Back to Top | Article Outline


None of the patients in any of the phenotypes can tolerate the following sweeteners: hydrogenated glucose syrup, galactose/maltose/malt sugar, acesulfame K, maltitol/maltitol syrup, brown rice syrup, NutraSweet/neotame, or Stevia/diterpene glycosides. Sucrose can be tolerated in only extremely small amounts without enzyme supplementation, whereas crystalline glucose, dextrose, corn syrup, crystalline fructose/levulose, and Equal can be used without problems. Specific dietary recommendations are available for patients and families with variations of CSID phenotype and can be found at Food recommendations were developed only after an extensive review of food diaries.

Back to Top | Article Outline


The CSID Parent Support Group has had experience with 4 enzyme replacements for patients with CSID. Without enzyme replacement, patients are limited to approximately 100 foods they can eat without difficulty. With enzyme replacement, this number increases to approximately 400 foods, significantly improving the patient's nutrition and dietary selection. Specific enzyme supplement and diet recommendations are available from the CSID Support Group for each phenotype:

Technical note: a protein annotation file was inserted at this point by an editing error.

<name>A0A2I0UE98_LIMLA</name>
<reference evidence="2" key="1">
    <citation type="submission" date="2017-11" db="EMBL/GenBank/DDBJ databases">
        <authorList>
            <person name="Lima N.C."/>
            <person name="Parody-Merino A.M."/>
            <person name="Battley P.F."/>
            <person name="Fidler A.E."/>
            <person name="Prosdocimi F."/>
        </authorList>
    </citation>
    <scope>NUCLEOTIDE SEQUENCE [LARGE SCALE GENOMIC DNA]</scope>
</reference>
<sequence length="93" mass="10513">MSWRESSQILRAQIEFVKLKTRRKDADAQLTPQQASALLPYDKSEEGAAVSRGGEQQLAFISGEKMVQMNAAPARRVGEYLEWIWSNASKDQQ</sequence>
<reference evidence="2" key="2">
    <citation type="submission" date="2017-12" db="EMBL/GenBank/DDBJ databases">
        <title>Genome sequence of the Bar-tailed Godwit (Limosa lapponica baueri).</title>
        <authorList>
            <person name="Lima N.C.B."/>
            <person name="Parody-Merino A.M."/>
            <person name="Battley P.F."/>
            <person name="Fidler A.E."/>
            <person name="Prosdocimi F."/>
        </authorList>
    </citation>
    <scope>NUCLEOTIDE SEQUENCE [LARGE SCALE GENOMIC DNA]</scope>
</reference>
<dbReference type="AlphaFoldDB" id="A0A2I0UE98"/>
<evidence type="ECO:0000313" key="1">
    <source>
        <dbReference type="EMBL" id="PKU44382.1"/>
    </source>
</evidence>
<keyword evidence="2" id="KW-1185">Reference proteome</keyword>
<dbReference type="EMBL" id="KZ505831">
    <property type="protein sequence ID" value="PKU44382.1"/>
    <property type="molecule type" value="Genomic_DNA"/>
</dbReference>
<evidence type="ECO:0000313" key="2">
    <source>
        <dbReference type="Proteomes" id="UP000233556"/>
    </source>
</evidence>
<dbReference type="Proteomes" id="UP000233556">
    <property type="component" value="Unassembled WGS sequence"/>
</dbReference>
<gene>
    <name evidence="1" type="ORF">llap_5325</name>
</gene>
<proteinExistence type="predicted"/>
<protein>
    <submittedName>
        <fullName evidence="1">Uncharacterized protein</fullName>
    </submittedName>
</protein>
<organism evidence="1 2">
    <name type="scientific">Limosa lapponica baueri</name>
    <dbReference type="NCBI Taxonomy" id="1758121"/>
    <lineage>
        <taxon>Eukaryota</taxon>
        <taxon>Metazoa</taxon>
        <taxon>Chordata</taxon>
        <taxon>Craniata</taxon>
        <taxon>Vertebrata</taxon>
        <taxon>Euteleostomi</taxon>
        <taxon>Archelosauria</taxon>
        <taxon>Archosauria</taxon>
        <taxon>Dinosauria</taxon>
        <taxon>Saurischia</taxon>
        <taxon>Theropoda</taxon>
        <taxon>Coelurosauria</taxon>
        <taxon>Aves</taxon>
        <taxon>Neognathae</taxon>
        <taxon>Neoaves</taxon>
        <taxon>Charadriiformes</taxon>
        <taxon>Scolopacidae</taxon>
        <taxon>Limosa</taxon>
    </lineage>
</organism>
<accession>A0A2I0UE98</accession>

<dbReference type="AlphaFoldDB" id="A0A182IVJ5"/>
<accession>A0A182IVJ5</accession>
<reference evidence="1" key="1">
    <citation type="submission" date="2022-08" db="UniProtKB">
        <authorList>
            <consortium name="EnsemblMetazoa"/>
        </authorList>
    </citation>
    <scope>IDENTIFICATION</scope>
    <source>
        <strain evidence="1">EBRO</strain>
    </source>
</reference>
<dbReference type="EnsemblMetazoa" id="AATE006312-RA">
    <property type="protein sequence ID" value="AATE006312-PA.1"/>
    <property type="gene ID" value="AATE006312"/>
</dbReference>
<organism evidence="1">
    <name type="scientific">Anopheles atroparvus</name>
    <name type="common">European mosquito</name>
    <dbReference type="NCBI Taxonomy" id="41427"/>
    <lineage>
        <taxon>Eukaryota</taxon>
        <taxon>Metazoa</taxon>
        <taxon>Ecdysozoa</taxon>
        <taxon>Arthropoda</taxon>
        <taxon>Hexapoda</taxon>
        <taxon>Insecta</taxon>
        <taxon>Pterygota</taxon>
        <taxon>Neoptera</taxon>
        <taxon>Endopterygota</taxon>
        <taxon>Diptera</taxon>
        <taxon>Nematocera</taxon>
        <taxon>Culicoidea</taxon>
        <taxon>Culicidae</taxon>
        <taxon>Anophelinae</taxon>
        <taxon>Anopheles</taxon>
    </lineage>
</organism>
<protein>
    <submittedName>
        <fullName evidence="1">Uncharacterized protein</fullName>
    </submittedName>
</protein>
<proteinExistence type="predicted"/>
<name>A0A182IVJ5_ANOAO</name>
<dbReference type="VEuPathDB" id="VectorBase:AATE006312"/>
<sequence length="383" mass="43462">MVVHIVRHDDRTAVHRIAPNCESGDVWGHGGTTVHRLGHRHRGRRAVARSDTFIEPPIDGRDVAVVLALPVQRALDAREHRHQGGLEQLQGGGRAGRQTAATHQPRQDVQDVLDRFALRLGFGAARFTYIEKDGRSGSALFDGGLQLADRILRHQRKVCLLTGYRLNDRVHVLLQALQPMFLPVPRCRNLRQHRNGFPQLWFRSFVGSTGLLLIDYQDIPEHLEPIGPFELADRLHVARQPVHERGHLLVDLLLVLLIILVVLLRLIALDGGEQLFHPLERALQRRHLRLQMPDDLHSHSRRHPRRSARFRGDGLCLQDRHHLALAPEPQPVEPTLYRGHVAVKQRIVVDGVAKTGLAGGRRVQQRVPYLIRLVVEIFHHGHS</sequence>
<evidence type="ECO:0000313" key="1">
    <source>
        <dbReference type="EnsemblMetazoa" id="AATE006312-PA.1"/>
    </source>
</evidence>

1. Sucraid (United States) manufactured by QOL Medical LLC. E-mail:
  2. Bi-Myconase (the Netherlands, supplies Europe) manufactured by EPC Pharma. E-mail: and Web site Other over-the-counter multiglucosidase enzymes are available worldwide.
  3. Digestion Formula Forte (Canada) is manufactured by Future Formulations. E-mail: Other over-the-counter multiglucosidase enzymes are available worldwide.
  4. Lactase is manufactured by McNeil Nutritionals LLC. Other over-the-counter oral lactase enzymes are available worldwide.
Back to Top | Article Outline


The CSID parent support group has developed a specific diet for each phenotype based upon small intestinal assays of enzyme activity and careful review of dietary diaries. This information is available to anyone diagnosed as having this condition and is available online at Enzymes therapies are available worldwide, and appropriate suggestions are available upon request.

Back to Top | Article Outline